So when my idea came I was awed and my heart leapt. After two hours of excitement the practical diffculties started to hit me: funding? technology? competition? managerial ability? Do all of the people who start a business have all these skills? No, they learnt on the job. Which is why I feel that my upcoming adventure will be less a child Alice through the looking glass and more an adult Jason setting off after the golden fleece. Tonight then as I sit on my sofa life is all surreal; my world is light, atemporal and indistinct; a living impressionist painting. I might fail but at least I’d have tried and what I learn will be invaluable. I don’t want to return to earth and ashes wishing “If only”.
But if it works out …
Man as both both creator and created, it seems, is cursed to seek the very formula of creation. Take the case of Victor Frankenstein, Creator, in Mary Shelley’s book of the same name. (Revelation for me, it’s not the monster who’s named Frankenstein). Bent on creating life, he brings to the world a freak both terrifying and thrilling. Unlike the Good Lord who looked upon his creation and saw that it was good, Frankenstein fled his own handiwork. Poor thing. He then determines to destroy what he had brought forth (rather like The Man Upstairs with Noah’s Flood). So begins the struggle between the “Good” and the “Bad” although it’s soon clear that the Good isn’t all good and neither is the Bad all bad. There’s a section in the book when the pitiable creature tells its own story and one’s heart fills with pity.
The novel itself is in the form of a letter written by a young explorer, Robert Walton, to his sister in which he describes his mission to “traverse immense seas” to a land where the “sun is forever visible”. Why? He wishes to “confer on all mankind” his discoveries and he is sure that “success shall crown my endeavours”. Madness? “There is something at work in my soul which I do not understand”. Whereas the adventure in Samuel Butler’s Erewhon was pursued out of curiosity, young Walton seeks to “make a name for myself”. The omens are not good when he picks up Frankenstein from the icy seas where the latter had almost frozen to death while out hunting his daemon.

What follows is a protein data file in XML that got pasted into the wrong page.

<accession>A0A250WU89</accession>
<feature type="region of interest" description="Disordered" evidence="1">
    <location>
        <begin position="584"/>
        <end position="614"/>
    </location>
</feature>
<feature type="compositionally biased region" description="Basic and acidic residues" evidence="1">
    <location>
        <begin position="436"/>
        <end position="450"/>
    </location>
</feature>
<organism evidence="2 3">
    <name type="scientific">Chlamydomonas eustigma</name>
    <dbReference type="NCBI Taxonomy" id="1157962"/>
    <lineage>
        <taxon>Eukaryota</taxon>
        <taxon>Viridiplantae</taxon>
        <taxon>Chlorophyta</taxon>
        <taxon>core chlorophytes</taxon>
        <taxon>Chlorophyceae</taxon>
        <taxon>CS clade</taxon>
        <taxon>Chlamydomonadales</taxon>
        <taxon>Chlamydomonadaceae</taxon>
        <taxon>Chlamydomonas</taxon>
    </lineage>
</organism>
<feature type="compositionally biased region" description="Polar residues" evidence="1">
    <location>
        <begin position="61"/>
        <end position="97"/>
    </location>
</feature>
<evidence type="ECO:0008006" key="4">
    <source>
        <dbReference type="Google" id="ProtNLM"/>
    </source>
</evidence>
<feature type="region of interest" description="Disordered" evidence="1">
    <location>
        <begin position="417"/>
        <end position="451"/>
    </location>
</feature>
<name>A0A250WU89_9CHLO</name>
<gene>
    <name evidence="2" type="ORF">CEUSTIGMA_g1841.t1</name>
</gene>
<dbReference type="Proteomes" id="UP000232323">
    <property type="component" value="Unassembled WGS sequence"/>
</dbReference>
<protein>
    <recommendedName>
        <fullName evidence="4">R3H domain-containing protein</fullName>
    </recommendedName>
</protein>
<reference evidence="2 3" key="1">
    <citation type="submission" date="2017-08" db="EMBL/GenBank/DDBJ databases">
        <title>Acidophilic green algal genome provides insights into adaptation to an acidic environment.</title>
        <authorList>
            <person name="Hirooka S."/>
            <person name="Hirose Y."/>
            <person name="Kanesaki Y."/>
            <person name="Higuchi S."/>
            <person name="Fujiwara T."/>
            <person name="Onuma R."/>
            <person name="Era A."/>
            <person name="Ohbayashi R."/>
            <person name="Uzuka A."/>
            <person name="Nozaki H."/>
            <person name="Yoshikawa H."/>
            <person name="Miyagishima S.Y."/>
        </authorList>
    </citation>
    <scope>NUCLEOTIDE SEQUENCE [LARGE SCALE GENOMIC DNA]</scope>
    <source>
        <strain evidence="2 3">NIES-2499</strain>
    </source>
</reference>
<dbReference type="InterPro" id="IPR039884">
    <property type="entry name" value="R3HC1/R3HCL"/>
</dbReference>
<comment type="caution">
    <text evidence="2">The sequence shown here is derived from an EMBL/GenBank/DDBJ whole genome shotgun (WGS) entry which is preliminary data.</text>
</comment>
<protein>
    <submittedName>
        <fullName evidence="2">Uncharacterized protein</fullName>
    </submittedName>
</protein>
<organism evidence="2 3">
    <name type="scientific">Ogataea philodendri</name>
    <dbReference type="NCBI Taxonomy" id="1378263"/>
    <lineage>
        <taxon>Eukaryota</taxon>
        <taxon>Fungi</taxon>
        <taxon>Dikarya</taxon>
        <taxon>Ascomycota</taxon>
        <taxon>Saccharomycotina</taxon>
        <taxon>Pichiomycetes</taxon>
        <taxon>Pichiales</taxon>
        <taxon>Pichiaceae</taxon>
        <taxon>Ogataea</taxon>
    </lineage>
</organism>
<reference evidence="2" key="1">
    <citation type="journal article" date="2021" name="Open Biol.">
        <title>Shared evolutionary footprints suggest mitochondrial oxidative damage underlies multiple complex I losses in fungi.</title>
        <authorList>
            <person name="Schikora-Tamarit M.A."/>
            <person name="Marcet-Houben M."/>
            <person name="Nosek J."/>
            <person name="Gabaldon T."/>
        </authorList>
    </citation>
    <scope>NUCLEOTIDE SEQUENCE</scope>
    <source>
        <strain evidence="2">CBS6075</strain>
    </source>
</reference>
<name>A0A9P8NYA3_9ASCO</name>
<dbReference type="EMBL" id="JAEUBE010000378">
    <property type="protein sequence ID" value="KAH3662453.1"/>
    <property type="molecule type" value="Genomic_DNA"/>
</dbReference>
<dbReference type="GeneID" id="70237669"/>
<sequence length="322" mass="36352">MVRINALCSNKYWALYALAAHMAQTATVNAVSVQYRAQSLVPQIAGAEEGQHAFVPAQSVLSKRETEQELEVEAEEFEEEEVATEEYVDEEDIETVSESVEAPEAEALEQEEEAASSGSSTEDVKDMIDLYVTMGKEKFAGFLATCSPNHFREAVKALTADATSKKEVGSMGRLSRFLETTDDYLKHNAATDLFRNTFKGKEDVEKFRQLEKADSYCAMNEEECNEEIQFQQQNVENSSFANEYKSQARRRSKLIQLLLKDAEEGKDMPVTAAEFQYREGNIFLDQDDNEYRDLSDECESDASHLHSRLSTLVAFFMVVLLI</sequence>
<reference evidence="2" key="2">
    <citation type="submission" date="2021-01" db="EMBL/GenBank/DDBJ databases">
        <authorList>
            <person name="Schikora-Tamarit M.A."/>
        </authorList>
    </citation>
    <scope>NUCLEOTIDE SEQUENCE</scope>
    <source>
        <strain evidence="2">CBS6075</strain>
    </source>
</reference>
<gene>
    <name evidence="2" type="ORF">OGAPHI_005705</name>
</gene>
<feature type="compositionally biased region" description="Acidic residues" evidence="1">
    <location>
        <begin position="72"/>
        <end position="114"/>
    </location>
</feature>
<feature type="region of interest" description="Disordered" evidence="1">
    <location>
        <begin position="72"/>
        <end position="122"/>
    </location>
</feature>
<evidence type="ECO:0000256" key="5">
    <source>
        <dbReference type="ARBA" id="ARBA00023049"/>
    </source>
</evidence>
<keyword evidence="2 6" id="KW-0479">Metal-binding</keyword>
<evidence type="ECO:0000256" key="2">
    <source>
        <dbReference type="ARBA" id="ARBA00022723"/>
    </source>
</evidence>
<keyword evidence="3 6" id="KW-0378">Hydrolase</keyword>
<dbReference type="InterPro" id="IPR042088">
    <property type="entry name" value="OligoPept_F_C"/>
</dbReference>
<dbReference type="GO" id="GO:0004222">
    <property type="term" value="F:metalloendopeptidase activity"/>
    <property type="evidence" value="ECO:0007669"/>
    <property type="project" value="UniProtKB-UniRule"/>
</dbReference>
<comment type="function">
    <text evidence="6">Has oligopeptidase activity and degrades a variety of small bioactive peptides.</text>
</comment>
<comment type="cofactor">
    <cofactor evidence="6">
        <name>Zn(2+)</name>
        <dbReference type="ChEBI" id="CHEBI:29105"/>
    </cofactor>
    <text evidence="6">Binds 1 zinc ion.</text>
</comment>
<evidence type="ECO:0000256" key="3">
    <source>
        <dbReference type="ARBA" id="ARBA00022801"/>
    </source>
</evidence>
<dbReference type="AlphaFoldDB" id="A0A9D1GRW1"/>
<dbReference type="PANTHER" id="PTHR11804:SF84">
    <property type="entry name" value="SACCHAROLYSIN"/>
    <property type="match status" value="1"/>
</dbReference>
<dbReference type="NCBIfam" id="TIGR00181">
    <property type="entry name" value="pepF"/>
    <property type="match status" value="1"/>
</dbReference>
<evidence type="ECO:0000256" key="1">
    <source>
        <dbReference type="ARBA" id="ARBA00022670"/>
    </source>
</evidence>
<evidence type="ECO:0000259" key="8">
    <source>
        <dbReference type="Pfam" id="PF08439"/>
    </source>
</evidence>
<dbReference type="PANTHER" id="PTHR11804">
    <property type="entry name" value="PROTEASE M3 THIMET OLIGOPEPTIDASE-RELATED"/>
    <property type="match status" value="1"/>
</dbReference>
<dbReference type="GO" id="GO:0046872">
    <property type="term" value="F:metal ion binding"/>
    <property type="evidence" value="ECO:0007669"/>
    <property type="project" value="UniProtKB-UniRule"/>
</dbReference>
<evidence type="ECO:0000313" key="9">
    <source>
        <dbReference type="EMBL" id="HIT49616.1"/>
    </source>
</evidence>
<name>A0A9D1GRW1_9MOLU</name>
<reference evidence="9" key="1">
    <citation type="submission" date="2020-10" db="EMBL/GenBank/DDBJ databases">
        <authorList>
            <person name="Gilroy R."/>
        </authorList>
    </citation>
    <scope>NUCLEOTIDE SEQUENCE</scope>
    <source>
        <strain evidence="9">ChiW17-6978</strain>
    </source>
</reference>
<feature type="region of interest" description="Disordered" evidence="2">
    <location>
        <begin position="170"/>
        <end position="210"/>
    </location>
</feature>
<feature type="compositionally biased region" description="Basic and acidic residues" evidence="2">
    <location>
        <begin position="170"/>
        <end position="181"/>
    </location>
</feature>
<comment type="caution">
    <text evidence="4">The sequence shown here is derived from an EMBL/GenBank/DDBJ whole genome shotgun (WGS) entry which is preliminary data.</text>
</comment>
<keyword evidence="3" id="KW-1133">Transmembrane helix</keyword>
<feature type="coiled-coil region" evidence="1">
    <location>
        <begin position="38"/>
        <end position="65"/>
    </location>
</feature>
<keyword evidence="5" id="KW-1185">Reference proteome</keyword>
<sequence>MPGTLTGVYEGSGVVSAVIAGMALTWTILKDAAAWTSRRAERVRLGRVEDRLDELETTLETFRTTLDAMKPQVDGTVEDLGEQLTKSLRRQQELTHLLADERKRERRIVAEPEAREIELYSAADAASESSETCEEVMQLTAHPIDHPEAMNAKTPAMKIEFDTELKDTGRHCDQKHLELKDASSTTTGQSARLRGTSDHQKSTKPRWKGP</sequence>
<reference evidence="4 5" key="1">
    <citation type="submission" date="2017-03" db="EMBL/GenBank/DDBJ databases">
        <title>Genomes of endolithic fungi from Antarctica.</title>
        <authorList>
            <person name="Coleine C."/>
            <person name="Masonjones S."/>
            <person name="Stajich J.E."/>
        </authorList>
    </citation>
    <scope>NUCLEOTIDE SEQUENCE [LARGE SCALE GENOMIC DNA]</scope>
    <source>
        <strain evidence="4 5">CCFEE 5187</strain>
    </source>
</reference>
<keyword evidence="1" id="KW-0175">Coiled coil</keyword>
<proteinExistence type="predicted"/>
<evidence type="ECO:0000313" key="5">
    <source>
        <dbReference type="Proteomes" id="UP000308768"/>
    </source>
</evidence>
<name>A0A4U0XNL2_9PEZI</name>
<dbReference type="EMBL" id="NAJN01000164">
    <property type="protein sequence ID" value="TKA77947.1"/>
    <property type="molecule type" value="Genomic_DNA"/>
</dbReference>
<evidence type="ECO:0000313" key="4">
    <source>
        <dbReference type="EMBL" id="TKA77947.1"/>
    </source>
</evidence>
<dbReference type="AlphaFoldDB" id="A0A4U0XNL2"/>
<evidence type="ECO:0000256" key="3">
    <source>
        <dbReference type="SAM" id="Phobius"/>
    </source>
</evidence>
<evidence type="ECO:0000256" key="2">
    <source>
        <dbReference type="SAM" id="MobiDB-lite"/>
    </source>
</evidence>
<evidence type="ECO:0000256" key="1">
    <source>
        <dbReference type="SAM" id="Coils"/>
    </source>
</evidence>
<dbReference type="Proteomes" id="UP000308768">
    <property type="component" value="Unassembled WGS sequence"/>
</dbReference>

I think the usual focus on Frankenstein’s creature misses the point of the novel: that what we get after we achieve our dreams may not turn out in any way to be what we dreamt. In fact it could turn out to be much worse. We know this of course. The Greek stories are our perfected examples. But do we learn? Perhaps the question should be: can we learn when there’s often, and maybe always, something in our souls that we do not comprehend willing us on? According to the Introduction in my Puffin version, Frankenstein was Mary Shelley’s entry to a ghost story competition that included her husband, the famous poet P.B. Shelley and other friends among whom was Lord Byron. Ah, with friends like these. She clearly won. It’s not the greatest novel ever written but certainly one of the most original and, for its time likely along with Bram Stoker’s Dracula, the most chilling. Read it and then go fulfil your dream.
We thirst for glory: to ride the heavens on a rainbow; more pearly, more vivid, more luminous than any star. Oh, to be Caesar: our name, deified; our blood, shed. We eschew care for what we wish.
“You might get everything you want but not want everything you get.”
– Stevie Wonder, In Square Circle: “The Land of La La”